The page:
Marchand (32) and Grzelcyk (11) tallied the assists on Pastrnak’s goal as Boston led, 3-1, at 4:54 of the third period.

About a minute later, Nick Ritchie (11) notched his first goal in 13 games on a short side shot to make it, 4-1, and give the B’s a three-goal lead.

Jake DeBrusk (6) and Charlie Coyle (10) had the assists– marking 300 career points for Coyle with the secondary assist in the process– on Ritchie’s goal at 6:01.

Late in the game, David Krejci (6) buried a rebound to assure Boston of a, 5-1, victory at 18:02 of the third period, while Jeremy Lauzon (6) and Taylor Hall (19) picked up the assists.

At the final horn, the Bruins had won, 5-1, and finished the night leading in shots on goal, 38-30, including a, 12-10, advantage in the third period alone.

The Bruins wrapped up Thursday night’s action leading in blocked shots (12-9) and giveaways (7-6), while the Sabres finished the action leading in hits (18-17) and faceoff win% (51-49).

Boston improved to 19-4-3 (10-4-1 on the road) when scoring the game’s first goal, 16-0-2 (8-0-1 on the road) when leading after the first period and 18-0-2 (7-0-0 on the road) when leading after two periods this season.

Buffalo fell to 5-23-2 (2-15-1 at home) when allowing the game’s first goal, 3-18-0 (1-12-0 at home) when trailing after one period and 1-24-2 (1-15-1 at home) when trailing after the second period in 2020-21.

The Bruins face the Sabres again on Friday before venturing to Pittsburgh next week and hosting Buffalo to close out the month of April. Boston is 2-0-0 on their current five-game road trip.

Categories
NHL Nick's Net

Rask earns 51st career shutout in, 2-0, win in Buffalo

Brad Marchand and Connor Clifton scored the only goals while Tuukka Rask (11-4-2, 2.22 goals-against average, .916 save percentage in 18 games played) made 32 saves in a, 2-0, shutout win for the Boston Bruins over the Buffalo Sabres Tuesday night at KeyBank Center.

Rask picked up his first shutout of the season and 51st of his career, while Dustin Tokarski (2-6-2, 3.05 goals-against average, .918 save percentage in 10 games played) stopped 39 out of 41 shots faced for a .951 save percentage in the loss for Buffalo.

The Bruins improved to 26-12-6 (58 points) on the season and in command of 4th place in the MassMutual NHL East Division, while the Sabres fell to 12-27-7 (31 points) overall and in last place in the same division.

The B’s also improved to 4-0-0 against Buffalo this season.

The Bruins were without the services of Ondrej Kase (upper body), John Moore (hip), Brandon Carlo (upper body), Trent Frederic (non-COVID protocol related illness), Kevan Miller (undisclosed) and Jaroslav Halak (COVID protocol) on Tuesday.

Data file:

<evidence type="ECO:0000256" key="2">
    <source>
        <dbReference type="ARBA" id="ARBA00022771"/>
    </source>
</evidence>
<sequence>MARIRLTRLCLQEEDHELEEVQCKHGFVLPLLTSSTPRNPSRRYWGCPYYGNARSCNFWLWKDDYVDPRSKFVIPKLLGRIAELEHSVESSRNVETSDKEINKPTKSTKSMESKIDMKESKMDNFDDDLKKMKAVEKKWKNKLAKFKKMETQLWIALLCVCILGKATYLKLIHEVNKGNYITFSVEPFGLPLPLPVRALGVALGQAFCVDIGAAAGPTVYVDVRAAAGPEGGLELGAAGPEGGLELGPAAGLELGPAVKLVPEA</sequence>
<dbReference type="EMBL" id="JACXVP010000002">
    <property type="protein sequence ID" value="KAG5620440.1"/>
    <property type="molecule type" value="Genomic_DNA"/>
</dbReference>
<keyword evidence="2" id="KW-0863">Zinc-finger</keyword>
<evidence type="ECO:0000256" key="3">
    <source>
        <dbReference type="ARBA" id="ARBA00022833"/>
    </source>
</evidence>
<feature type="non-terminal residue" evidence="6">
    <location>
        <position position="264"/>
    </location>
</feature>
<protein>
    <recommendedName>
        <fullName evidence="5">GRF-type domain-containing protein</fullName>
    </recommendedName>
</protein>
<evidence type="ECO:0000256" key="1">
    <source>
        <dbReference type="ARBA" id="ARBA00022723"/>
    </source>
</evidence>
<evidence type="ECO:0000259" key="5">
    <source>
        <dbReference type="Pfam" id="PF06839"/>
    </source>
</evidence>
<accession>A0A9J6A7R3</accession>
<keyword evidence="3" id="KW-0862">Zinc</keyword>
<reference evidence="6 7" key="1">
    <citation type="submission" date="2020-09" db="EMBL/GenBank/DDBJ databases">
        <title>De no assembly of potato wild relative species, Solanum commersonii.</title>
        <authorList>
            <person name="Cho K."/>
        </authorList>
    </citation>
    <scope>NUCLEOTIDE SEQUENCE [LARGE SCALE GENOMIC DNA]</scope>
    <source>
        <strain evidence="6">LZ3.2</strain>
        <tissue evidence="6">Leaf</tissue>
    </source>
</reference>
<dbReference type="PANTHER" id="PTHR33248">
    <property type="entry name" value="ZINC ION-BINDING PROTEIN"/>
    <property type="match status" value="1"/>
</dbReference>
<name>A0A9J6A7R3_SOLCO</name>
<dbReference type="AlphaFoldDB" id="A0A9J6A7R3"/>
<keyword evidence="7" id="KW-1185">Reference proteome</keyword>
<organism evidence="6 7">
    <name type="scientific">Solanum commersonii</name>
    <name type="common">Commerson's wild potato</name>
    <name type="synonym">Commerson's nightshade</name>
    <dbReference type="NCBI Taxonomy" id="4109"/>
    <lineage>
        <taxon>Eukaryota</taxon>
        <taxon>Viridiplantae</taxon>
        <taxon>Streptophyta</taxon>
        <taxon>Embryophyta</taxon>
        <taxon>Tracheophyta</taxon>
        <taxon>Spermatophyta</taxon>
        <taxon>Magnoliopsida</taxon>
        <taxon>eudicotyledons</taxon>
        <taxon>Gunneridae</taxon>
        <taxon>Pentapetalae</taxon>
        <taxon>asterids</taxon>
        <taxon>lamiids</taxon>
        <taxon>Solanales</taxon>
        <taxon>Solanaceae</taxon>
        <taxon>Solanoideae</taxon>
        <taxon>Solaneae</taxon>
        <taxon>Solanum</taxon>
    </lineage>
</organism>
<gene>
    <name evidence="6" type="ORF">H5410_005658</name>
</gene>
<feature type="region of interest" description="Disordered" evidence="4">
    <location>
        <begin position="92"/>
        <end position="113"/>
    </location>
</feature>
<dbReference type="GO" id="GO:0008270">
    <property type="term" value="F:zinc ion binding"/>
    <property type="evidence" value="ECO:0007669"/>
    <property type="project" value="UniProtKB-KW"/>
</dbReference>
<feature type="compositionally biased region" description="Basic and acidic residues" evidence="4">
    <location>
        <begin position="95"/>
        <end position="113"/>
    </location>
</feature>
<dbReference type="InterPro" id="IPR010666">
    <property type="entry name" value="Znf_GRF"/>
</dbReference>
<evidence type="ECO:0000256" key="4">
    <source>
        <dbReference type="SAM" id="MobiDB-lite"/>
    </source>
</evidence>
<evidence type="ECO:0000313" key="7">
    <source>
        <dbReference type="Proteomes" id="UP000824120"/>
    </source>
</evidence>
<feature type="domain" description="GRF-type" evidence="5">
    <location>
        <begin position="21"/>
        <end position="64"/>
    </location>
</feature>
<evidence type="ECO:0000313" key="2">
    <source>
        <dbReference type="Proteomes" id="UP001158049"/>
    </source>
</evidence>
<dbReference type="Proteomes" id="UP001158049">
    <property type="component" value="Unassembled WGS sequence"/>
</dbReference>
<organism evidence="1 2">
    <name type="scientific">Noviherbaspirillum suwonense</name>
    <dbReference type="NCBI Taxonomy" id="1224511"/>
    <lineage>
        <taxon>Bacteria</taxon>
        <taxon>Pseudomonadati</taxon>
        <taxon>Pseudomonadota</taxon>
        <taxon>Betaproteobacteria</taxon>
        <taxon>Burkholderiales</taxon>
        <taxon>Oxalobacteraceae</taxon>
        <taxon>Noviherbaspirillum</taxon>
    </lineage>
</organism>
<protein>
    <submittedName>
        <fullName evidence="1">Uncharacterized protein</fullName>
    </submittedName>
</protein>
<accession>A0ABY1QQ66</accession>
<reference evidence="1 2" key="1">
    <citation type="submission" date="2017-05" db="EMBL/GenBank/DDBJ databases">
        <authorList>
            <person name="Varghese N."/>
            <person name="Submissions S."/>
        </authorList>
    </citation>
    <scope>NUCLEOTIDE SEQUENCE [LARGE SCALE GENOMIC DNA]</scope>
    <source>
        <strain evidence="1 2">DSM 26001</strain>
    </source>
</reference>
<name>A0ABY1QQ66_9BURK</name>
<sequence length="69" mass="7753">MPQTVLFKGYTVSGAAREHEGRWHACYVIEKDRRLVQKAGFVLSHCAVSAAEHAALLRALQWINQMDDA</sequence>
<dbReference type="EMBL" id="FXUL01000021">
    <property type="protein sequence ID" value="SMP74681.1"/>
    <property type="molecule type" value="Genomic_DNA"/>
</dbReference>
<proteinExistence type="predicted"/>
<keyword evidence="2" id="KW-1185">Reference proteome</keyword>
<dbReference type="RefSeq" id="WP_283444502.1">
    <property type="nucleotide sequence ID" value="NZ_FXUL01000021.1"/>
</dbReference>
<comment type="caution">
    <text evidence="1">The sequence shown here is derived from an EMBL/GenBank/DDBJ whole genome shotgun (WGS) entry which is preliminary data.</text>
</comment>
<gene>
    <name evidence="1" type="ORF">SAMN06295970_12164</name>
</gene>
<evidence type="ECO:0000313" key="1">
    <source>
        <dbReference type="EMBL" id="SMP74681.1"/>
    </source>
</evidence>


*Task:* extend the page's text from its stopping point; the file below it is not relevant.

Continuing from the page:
Kase and Carlo did not travel with the team for their five-game road trip, while Miller traveled with the club and is “better” according to head coach, Bruce Cassidy.

After missing 18 games this season, most recently due to an upper body injury sustained on April 10th in Philadelphia, Matt Grzelcyk returned to the lineup on defense.

Jakub Zboril was back too after missing a game due to a non-COVID protocol related illness.

Cassidy made no changes among his forwards, while slotting Grzelcyk in on the left side of the first defensive pairing with Charlie McAvoy and moving Jeremy Lauzon to the third pairing with Zboril.

Mike Reilly and Clifton remained paired on the second defensive pairing while Jarred Tinordi and Steven Kampfer joined Frederic, Greg McKegg, Carlo, Moore, Kase, Halak, Jack Ahcan, Urho Vaakanainen, Callum Booth, Anton Blidh, Karson Kuhlman, Tinordi and Miller on Boston’s long list of healthy scratches, taxi squad members and injured players.

Ahcan and Vaakanainen were recalled to the taxi squad depending on your source for American Hockey League transactions (CapFriendly, the AHL transactions page itself, TSN or CBS Sports), meanwhile Zach Senyshyn was sent to the Providence Bruins (AHL) over the weekend with Dan Vladar.

Editor’s note: Also apparently McKegg’s been erroneously forgotten from the taxi squad in these lineup notes/recaps since early April. My bad. Please forgive me, Greg.

Midway through the opening frame, Marchand (24) backhanded a rebound over Tokarski while the Sabres goaltender reached to trap the loose puck.

David Pastrnak (22) and Reilly (22) had the assists on Marchand’s goal as the Bruins jumped out to a, 1-0, lead at 8:06 of the first period.

Moments later, Jake DeBrusk cut a rut to the penalty box for hooking former teammate turned newest skater in Buffalo, Anders Bjork at 11:17.

The Sabres weren’t able to convert on the ensuing skater advantage, however.

There were no more goals or penalties as the first period came to a close with Boston ahead, 1-0, on the scoreboard and both teams tied, 9-9, in shots on goal.

Buffalo held the lead in takeaways (3-1) and giveaways (3-2), while the B’s had the advantage in hits (7-3) and faceoff win percentage (69-31) after one period.

Both teams had five blocked shots each, while the Sabres were 0/1 on the power play and the Bruins had yet to see time on the skater advantage.

Early in the middle frame, Clifton (1) threw a shot on goal from the point that trickled through Tokarski and was kicked in by the Buffalo netminder, giving Boston a two-goal lead.

Sean Kuraly (3) and Curtis Lazar (5) had the assists on Clifton’s first goal since Nov. 19, 2019, and the Bruins led, 2-0, at 3:03 of the second period.

Midway through the middle period, Marchand elbowed Henri Jokiharju and received a minor infraction at 11:04 as a result.

Buffalo’s power play was short lived, however, as Rasmus Ristolainen laid out Lauzon in front of the net for no apparent reason at 12:10, resulting in 4-on-4 action for about 56 seconds before the B’s had an abbreviated power play.